Come help the Ministry of Culture at Colonel Allensworth SHP. Download the Agents of Discovery app on your smartphone or tablet and the Colonel Allensworth mission! The App is FREE! and does not require WiFi or cellular data to plan once installed!
Location - Directions
The park is north of Bakersfield; 20 miles north of Wasco on Highway 43; seven miles west of Earlimart on County Road J22.
Directions (From Southern California).
From I-5 take 99 North; 30-miles past Bakersfield, EXIT at POND ROAD and keep going west aprox. 7 miles to State Highway 43. From there, go right (on Highway 43)for about 8-miles to PALMER AVENUE. Make a left over the railroad tracks then turn right to enter the Park.
Directions (From Northern California)
From State Highway 99 take the Alpaugh exit in Earlimart; turn right on County Road J22 (Sierra Way) go aprox. 7 miles to State Highway 43. From there, go left 2 miles to PALMER AVENUE. Make a right over the railroad tracks then turn right to enter the Park.
If you are coming by Train, Please call AmTrack at: 1-800-872-1477 or 1-800-USA RAIL
Seasons/Climate Recommended Clothing
The Central Valley, is hot in summer and mild in winter. Rain falls from October through April. Winter temperatures below freezing can bring frost, but snow is rare. Summer temperatures above 100 degrees are part of the normal pattern.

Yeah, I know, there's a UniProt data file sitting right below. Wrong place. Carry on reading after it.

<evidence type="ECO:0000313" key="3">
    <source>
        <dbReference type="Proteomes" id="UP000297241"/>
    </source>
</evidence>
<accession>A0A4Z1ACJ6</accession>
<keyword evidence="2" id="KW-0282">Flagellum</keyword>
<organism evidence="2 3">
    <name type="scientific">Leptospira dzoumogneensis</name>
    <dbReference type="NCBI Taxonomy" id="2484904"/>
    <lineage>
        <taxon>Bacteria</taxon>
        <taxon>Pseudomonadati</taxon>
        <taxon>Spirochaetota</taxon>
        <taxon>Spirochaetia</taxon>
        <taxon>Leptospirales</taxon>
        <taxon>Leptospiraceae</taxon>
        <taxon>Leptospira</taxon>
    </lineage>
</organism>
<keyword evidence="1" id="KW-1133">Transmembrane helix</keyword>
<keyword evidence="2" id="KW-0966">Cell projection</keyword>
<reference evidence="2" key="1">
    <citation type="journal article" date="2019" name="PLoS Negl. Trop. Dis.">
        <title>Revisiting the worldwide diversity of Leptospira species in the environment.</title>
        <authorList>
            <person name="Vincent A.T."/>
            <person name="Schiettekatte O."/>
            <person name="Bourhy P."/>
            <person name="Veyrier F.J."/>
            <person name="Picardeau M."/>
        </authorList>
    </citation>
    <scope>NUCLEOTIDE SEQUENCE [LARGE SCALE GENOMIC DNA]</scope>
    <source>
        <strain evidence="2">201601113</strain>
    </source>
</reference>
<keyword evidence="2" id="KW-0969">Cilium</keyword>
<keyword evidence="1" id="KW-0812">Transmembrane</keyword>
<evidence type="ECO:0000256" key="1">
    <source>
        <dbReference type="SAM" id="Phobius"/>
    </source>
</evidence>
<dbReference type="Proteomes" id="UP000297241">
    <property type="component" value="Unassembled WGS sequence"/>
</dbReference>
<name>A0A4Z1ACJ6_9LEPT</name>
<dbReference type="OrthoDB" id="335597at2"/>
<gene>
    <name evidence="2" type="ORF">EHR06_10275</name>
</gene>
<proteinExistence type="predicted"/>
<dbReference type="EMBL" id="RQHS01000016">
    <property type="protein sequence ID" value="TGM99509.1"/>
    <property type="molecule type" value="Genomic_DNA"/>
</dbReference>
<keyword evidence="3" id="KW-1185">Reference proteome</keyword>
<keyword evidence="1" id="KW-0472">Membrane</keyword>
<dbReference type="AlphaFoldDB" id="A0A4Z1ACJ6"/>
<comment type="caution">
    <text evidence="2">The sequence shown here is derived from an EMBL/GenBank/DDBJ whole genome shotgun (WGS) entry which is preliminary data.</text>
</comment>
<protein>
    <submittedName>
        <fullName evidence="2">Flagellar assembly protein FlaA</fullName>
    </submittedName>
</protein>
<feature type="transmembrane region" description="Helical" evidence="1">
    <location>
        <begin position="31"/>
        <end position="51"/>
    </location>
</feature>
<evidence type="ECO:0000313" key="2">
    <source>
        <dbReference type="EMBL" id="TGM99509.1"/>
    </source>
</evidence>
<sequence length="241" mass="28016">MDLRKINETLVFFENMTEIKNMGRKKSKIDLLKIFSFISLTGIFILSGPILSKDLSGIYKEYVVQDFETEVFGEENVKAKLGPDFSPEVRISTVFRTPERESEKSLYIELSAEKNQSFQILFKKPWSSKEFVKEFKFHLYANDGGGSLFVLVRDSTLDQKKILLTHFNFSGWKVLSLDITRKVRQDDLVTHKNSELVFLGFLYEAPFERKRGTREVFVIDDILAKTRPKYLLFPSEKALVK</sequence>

Visitor Center and Tours
The park has a visitor center and tours are available by making arrangements with the park in advance. The visitor center features a video presentation, "Allensworth: A Piece of the World," which is available for viewing from 10 a.m. to 4 p.m., daily. The picnic area is shaded by trees planted by they California Conservation Corps and has BBQ stands and tables.
A self guided "Cell Phone Tour" is available on site, with each stop providing a breif history of the towns residents.
The most important building, historically and in the memory of Allensworth pioneers, is the schoolhouse. It was in use until 1972 and is furnished as it would have been on a school day in 1915.
Also important to the education of Allensworth's citizens was the Mary Dickenson Memorial Library, about 200 yards north of the school.
Colonel Allensworth's residence is furnished in the 1912 period. It contains items from the colonel's life in the service and the ministry. A small display of farm equipment is a reminder of the Allensworth economic base.
Fifteen campsites, open all year, will accommodate RVs or tents. Each site includes a picnic table and a fire ring; flush toilets and showers are nearby. Facilities for disabled people are available. Turf, trees, and shade ramadas are other features.
More campgrounds are available near Porterville which is about 40 miles north of Allensworth.
Rocky Hill Campground -- 108 sites, primitive.
Army Corps of Engineers -- Success Lake, east of Porterville.
Tule Recreation Area -- 104 sites, disposal station, flush toilets, showers.
KOA Campgrounds -- 5-miles east of Porterville on Hwy 109. Also, 13-miles north of Bakersfield, via SR 99 on Lerdo Highway.